China’s strong recovery shows signs of peaking

3 January, 2021 12:00 AM printer

Beijing: China’s economic recovery could be past its peak and beginning to stabilise as the year draws to a close, with a key manufacturing gauge moderating in December after an export-fuelled boost to production.

The official manufacturing purchasing managers’ index (PMI) fell to 51.9 from a three-year high of 52.1 in November, the National Bureau of Statistics said on Thursday, lower than the median estimate of 52 in a Bloomberg survey of economists, report agencies.

The non-manufacturing gauge, reflecting activity in the construction and services sectors, dropped to 55.7 from 56.4.

While the figures are still above the 50 mark, indicating improving conditions from the previous month, the drop in the manufacturing index was the biggest month-on-month decline since May.

That suggests a moderation in the pace of industrial growth, which has so far been benefiting from the resumption of everyday life in China and overseas demand for pandemic-related goods.

“It’s a gradual plateauing,” said Bo Zhuang, chief China economist at TS Lombard. “We have passed the peak of the strong recovery, as suggested by exports and industrial shortages. I think the PMI from here might be peaking as the credit growth is peaking out.”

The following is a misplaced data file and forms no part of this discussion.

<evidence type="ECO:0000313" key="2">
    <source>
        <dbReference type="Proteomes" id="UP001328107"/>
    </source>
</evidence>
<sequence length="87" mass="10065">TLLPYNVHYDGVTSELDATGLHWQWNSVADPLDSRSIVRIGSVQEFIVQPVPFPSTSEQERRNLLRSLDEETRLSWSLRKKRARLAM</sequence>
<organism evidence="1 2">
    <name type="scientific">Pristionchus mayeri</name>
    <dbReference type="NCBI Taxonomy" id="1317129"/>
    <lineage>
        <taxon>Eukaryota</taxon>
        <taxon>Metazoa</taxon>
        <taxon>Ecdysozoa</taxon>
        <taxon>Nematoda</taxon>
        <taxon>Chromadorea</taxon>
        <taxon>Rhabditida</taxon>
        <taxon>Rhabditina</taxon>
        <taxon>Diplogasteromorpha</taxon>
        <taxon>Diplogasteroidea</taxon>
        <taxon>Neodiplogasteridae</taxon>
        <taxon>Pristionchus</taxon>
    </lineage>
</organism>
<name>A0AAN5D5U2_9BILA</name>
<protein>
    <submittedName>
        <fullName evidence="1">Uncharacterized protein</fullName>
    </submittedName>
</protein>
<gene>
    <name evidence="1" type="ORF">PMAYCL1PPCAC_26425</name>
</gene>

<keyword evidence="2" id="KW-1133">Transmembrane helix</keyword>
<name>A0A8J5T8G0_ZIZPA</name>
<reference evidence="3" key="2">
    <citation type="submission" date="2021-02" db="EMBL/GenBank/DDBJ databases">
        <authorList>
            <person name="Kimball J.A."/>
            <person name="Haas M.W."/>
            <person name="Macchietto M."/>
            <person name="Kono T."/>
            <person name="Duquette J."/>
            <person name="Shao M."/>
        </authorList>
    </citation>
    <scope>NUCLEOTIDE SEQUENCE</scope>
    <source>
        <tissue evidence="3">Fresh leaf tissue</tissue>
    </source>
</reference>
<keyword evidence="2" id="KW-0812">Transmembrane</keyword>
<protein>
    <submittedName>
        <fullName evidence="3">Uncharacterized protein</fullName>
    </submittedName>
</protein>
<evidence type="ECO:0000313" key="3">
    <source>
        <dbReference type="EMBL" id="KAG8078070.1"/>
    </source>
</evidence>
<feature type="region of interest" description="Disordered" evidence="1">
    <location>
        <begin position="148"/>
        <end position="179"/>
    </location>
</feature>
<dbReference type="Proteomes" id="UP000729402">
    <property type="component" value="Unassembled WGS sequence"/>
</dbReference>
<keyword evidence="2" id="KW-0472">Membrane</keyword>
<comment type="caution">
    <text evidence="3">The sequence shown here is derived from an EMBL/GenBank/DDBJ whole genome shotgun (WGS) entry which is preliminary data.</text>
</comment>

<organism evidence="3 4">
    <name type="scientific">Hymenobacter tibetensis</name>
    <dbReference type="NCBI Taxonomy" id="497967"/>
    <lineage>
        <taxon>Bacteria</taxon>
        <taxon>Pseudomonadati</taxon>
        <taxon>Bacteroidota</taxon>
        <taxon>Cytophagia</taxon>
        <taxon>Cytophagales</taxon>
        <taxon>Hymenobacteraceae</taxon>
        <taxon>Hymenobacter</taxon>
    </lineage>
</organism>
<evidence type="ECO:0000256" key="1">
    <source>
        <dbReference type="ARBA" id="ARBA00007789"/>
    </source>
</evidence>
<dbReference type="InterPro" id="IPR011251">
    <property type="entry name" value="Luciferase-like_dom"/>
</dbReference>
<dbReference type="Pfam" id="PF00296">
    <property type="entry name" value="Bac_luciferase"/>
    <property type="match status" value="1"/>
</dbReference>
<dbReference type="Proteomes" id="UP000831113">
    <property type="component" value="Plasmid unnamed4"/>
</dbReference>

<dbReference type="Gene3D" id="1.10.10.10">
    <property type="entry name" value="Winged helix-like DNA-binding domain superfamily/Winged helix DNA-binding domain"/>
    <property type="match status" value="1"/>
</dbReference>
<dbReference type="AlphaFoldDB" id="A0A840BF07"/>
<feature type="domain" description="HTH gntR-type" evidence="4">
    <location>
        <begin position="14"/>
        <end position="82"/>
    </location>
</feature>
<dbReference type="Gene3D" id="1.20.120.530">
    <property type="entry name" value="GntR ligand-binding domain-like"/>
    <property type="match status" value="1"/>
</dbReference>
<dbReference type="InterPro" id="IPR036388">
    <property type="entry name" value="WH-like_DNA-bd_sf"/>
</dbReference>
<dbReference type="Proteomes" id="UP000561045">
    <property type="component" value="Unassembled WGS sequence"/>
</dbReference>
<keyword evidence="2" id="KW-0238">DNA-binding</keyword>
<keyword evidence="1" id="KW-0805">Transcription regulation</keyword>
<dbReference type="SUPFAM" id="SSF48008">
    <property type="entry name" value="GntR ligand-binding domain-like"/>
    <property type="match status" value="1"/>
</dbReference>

The sub-index for new export orders moderated slightly to 51.3 in December from 51.5, suggesting normalisation in demand following a seasonal surge for the Christmas holidays.

“It is still a level that is consistent with very solid growth,” Qian Wang, Asia-Pacific chief economist at Vanguard Group Inc, said in an interview on Bloomberg TV.

“The Chinese economy seems to be holding up pretty well in spite of the second wave on the external side”.

With the coronavirus pandemic largely under control, economists forecast that China is on track to be the only major economy to grow in 2020 with an expansion of about 2 per cent.

Beijing has signalled a gradual withdrawal of the fiscal and credit stimulus it provided this year, while vowing there would be no “sharp turns” in policy support. The non-manufacturing PMI fell to its lowest level since August, as unusually cold weather halted some construction projects and sporadic small-scale virus outbreaks reduced the willingness of consumers to spend on services such as catering.